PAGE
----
She approaches Ma, who’s spooning some of her Life-Restoring Magic Broth into Mary’s mouth. (Brought from home in a jar, no doubt.)
Nurse Johnson says Horace Benson has summoned Caroline to Accounts Receivable.
When Ma arrives, Benson says he hasn’t heard anything about the payment Pa promised him before he left. (He doesn’t call him “Pa,” of course.)
Benson’s hair is slicked back with what looks like whale oil.
Caroline says she’s been taking care of Mary herself for the most part, so they don’t need to be charged for any nursing, thank you.
This is of course a fairly stupid argument, as Benson points out.
DAGNY: This is it. Ma’s gonna have to pay with her body.
WILL: Yeah, she should use her “woman’s wiles.” They got Mr. Sprague worked up.
ROMAN: Would this guy have the legal right to take her as a wife if Charles never returned?
No, Roman, he wouldn’t. Tasteless jokes aside, Benson doesn’t suggest anything improper like that.
Nevertheless, Caroline makes a fake-huffy speech about the implication they won’t pay, even hitting him with a “good day” at the end of it. (A technique she usually reserves for Mrs. Oleson.)
Back up in the ICU, we’re treated to the ghastly sight of a corpse being wheeled out.
When Caroline comes back, Nurse Johnson says “Mary’s sleeping beautifully.” (Like that’s some major fucking accomplishment, Nurse Johnson.)
Then Nurse Johnson says, “You’ve been here such a long time, Mrs. Ingalls. Don’t you think you should get some rest?”
ROMAN [as CAROLINE, ferociously]: “Why, so you can add more ‘nursing charges’ to my bill I suppose!”
But no, Ma doesn’t take the suggestion personally. Instead, she asks Nurse Johnson if she knows of any available work in the area.
Now, how long has she been there? Given we know it was Sunday when the Ingallses left Walnut Grove for Rochester, we can figure that out pretty easily:
Thursday – Pa’s birthday/Chonky attack
Friday – Mary collapses on the playground/graveyard
Saturday – Mary develops a fever
Sunday – Pa, Ma and Mary depart on “the night train to Rochester”
Monday – Ingallses arrive in Rochester
Tuesday – Mary’s surgery
Tuesday/Wednesday – Mary has complications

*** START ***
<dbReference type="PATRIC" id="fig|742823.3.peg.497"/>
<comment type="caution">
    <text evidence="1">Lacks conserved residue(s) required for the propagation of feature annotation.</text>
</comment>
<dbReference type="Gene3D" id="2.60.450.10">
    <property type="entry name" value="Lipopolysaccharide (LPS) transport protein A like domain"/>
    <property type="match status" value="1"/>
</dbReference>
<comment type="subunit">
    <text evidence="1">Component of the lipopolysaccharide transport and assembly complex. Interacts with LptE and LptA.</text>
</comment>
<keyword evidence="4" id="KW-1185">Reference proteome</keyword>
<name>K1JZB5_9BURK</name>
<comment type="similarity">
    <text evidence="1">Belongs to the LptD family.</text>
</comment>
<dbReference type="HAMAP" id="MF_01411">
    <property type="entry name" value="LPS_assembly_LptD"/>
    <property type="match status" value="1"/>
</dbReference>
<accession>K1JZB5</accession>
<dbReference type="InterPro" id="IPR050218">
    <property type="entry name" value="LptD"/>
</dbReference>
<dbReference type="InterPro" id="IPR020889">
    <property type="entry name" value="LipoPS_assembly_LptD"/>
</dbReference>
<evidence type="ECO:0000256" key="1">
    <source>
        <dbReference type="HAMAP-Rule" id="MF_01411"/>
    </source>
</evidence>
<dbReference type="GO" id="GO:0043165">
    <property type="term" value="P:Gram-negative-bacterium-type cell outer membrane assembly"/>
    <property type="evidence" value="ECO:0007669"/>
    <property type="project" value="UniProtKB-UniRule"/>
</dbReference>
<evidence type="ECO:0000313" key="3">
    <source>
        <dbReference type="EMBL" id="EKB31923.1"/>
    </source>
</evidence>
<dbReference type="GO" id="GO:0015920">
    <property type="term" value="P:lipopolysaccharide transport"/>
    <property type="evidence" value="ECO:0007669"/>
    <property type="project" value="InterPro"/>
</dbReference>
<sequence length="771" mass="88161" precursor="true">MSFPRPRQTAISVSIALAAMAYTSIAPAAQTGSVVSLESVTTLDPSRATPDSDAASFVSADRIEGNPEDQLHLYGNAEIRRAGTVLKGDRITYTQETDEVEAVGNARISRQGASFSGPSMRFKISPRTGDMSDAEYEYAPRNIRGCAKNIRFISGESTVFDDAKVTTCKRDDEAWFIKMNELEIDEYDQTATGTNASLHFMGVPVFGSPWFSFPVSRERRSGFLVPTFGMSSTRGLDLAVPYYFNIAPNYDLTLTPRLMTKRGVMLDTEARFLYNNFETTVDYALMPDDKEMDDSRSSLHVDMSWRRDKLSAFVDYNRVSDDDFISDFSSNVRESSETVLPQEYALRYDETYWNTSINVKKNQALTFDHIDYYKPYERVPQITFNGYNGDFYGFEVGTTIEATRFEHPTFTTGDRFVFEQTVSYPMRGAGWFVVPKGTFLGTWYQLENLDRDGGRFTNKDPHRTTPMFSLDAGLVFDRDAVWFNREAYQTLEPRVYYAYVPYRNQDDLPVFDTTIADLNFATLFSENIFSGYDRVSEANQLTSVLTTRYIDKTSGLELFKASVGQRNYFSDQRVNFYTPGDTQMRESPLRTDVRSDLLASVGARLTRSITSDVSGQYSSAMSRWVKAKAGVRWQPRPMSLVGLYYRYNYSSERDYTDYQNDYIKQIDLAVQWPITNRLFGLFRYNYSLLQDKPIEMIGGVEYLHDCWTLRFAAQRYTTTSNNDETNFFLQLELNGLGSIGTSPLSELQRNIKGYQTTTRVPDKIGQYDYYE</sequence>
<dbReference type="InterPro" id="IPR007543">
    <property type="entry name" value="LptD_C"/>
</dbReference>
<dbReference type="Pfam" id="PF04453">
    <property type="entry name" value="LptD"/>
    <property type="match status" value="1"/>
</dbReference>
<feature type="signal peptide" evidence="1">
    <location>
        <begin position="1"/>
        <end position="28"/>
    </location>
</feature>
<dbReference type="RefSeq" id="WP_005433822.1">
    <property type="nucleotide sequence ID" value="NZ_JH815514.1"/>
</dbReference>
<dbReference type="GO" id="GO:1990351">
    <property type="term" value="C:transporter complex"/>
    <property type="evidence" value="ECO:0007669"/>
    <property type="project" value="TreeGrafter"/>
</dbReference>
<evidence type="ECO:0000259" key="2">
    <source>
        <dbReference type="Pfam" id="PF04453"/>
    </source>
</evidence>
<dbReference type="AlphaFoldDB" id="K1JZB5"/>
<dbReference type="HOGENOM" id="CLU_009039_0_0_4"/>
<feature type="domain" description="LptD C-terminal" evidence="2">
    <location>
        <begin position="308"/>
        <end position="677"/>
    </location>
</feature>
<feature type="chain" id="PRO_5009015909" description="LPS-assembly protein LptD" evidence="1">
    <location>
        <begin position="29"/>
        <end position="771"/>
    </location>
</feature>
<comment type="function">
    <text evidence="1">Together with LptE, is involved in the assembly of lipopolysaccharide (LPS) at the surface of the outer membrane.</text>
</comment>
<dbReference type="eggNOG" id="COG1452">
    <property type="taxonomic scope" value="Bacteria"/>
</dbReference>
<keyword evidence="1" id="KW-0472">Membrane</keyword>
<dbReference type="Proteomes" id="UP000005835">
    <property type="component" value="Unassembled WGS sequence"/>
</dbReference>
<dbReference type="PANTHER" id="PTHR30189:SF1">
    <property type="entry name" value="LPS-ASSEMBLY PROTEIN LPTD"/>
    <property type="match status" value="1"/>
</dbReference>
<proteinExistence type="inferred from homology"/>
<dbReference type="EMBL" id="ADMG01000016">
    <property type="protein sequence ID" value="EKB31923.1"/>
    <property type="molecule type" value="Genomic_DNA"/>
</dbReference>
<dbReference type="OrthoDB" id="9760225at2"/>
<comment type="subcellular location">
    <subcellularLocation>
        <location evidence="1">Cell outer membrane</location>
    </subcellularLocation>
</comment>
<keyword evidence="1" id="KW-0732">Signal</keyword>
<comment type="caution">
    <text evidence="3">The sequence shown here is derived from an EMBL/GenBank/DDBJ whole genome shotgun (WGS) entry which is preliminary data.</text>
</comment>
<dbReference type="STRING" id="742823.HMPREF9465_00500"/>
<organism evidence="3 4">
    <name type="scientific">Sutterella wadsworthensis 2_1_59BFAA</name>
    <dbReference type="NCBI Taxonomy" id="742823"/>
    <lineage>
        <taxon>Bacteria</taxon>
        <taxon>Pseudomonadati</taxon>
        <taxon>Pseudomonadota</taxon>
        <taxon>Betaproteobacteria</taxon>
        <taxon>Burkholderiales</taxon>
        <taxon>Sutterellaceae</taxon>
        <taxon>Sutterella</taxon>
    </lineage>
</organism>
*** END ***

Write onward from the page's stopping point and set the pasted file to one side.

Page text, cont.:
Thursday – Charles travel time
Friday – Charles returns to Walnut Grove (via Springfield)
Saturday – Charles returns back to Springfield with Mr. Edwards
Now, we don’t know for certain where Chuck and Ed are now, and I’m not going to bother looking up if there really was a train between Springfield and Rapid City and how long it might have taken to get there. (I might have when I was doing Season One, but that was a long time ago, people.)
What I will point out is that we know Rochester is about eight hours from Mankato by train (because that’s how far the Friendly Conductor told Charles it was as they were approaching Mankato). It’s also about eighty miles away.
Now, I’m not going to pretend this lines up with the laws of physics in reality, but I’m happy to accept a little steam engine like the Number Three averages about ten miles per hour in the Little House TV universe.
That would make it a two-day journey from Springfield to Rapid City by train. So I’m prepared to say it’s now Tuesday – five days since Charles left Rochester, and eight days since they arrived there in the first place.
Now, here’s another thing. Benson said Charles’s bill would need to be paid “by the end of the month,” so why is he hassling her about it already? I mean, we don’t know what month or day of the month it is, though last time I argued it’s September. (Charles’s real birthday was in the dead of winter, so that’s no help.)
But it’s fair to say it can’t be anywhere near net thirty since Mary checked in. Did Benson really think Charles’s sale of the farm would be instantaneous and he’d be back a day or two later?
Anyways, whatever day it is, Karen Grassle acts her heart out as Ma asking the nurse about local job listings. She plays her like Fantine in Les Miz.
It’s a bit much, but since Caroline never gets enough to say, you have to sympathize with Grassle seizing the moment.
Nurse Johnson suggests Caroline inquire with the hospital laundry, then says this development alone is reason enough for her to finally get some rest. (Maybe she really was thinking about the billing after all.)
Back in the Dakota Territory, or wherever they are, Charles and Mr. Ed are coming down the mountain, as they come.
They reach a scenic viewpoint, from which they can see a worker’s encampment of sorts in a valley, or mountain pass, or glen, or whatever you want to call it.
The orchestra goes nuts, and whoosh, we’re down there ourselves, listening to two men argue in front of a small crowd.
The older guy is a white dude – grizzled, perhaps, by our standards, but not really by this show’s.
The other man, who’s younger if not really young, is wearing a “workman-ish” outfit that suggests he’s subordinate to the older guy, professionally-wise-speaking.